I checked the records and saw that the group just ahead of me had finished in 1:33:05, and I knew I had been just 5 seconds or so behind them. So my time was recorded at 1:33:10, and I was very surprised to learn that I had beaten my last year's time by more than 4 minutes.
So now I'm left in confusion. While my running feels slow, tedious and choppy, and I feel like I could certainly run faster, but something in my head is holding me back, I keep setting personal bests, despite a more than sloppy training regimen. I guess I'll have to figure that out and set some new goals for the future.
While I waited for Stephen to finish, I jogged/walked back the extra mile to retrieve my handhelds, and luckily found them still there.
After a sandwich or two, and some chatting, and receiving my door prize (a small flashlight, quite useable for a night run), Stephen and I took off to run back. The road we took was much steeper, twisting and winding up another mountain, and on top, we chose to take the harder route down, which includes another long uphill before heading back to the start area, where our cars were parked.
I almost ran out of water because the temperatures had risen to 54 degrees meanwhile, but fortunately there are springs along the way, and with the snow melting, and some spring rain, they were full and provided the much needed refill for my bottles.
We finished in the afternoon, and I'm happy to see that my legs are not sore - just my arms and shoulders: I'll need many more runs with two handhelds to bring me back to being able to run an ultra with them. But I'm sure summer will take care of that.
Run for fun.
Nice job Couch,especially for not feeling well in the morning. Taking 4 minutes off your time, that's huge, congratulations!
Follower of Forrest
PR'ing 11 miles then following it up with a 14 mile run home? That's pretty darn impressive. I think you've reached a new level couch...can't wait to see what you do on an "on" day. Congrats.
6/21 - Manitou's Revenge 54mi
A man may never run the same trail twice for it is not the same trail and he is not the same man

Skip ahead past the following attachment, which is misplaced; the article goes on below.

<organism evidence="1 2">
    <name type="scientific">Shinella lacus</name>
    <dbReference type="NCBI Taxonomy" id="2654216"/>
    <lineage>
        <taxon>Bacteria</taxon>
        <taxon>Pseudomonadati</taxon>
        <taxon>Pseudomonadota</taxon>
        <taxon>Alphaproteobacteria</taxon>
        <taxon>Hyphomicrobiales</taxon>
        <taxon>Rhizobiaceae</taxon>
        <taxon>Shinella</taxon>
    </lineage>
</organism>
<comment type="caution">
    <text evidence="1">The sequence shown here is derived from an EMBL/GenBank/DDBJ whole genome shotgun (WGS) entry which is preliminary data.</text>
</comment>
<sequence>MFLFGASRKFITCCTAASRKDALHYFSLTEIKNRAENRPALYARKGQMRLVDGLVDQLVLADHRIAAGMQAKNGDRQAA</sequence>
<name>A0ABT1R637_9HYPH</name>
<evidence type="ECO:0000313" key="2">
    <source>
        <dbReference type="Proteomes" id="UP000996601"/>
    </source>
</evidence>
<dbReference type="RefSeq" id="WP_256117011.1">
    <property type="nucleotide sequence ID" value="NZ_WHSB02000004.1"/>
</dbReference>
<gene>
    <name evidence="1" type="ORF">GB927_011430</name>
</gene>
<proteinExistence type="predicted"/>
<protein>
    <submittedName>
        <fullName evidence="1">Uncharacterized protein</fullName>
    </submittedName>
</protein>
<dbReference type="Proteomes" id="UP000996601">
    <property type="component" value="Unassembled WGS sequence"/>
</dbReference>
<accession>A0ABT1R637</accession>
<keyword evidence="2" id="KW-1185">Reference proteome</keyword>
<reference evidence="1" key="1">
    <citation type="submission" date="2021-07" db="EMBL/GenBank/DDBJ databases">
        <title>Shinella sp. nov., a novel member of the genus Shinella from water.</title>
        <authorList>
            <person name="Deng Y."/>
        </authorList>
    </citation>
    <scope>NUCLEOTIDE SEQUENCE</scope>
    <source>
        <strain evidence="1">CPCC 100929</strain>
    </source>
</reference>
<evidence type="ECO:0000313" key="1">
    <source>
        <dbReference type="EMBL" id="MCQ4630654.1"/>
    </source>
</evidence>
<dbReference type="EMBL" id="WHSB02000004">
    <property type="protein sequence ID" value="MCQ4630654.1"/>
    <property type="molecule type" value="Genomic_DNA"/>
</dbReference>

Le professeur de trail
Wow. I am impressed. By your description I was sure you did not have a good finishing time. But that is impressive. You most difficult time might be to address the mental aspect of all this. But the good thing to take out of this is that physically your body is responding to the running by getting faster. And I agree with Jamezilla - adding the mileage after the effort back to your car is awesome. Good things ahead for you. Speaking of which - are you running Hyner this year?
The incarnation of peacefulness and patience
Wow, so this is what a tacos-and-cake dinner can do for you? Congrats on a great race (and then easy run back to the car....).
Great job FTYC. Can't believe that you took 4 minutes off your time and then ran back. I can imagine the way you went back too, it was no gimmie.
Are you going to do the full 50 mile Mountainback this year?
Grindstone 100 mile, Oct 7
Thank you all!
Jamie: I'm not sure about the Hyner, I think I can't take off work that weekend. Probably a no.
Sandy: If the Eastern States goes well, and I recover in a fair amount of time, I'll do the Mountainback 50M again. It's going to be on the new course, so I won't have a direct comparison to my 2012 time, but I'm just curious how the new course will feel.
Stephen and I ran back from Whipple to Tussey on Greenlee Road, the one that gets progressively steeper. Always a great challenge!
This series is very aptly named!! For me it's a big teaser. Close enough that I could easily get to the races and in an area that I really enjoy. But, I'm always, always, always working or have something that conflicts with running them . Maybe some time it'll work out for me to run them.
Glad to hear that you set a PR. That's always a nice feeling when you've struggled.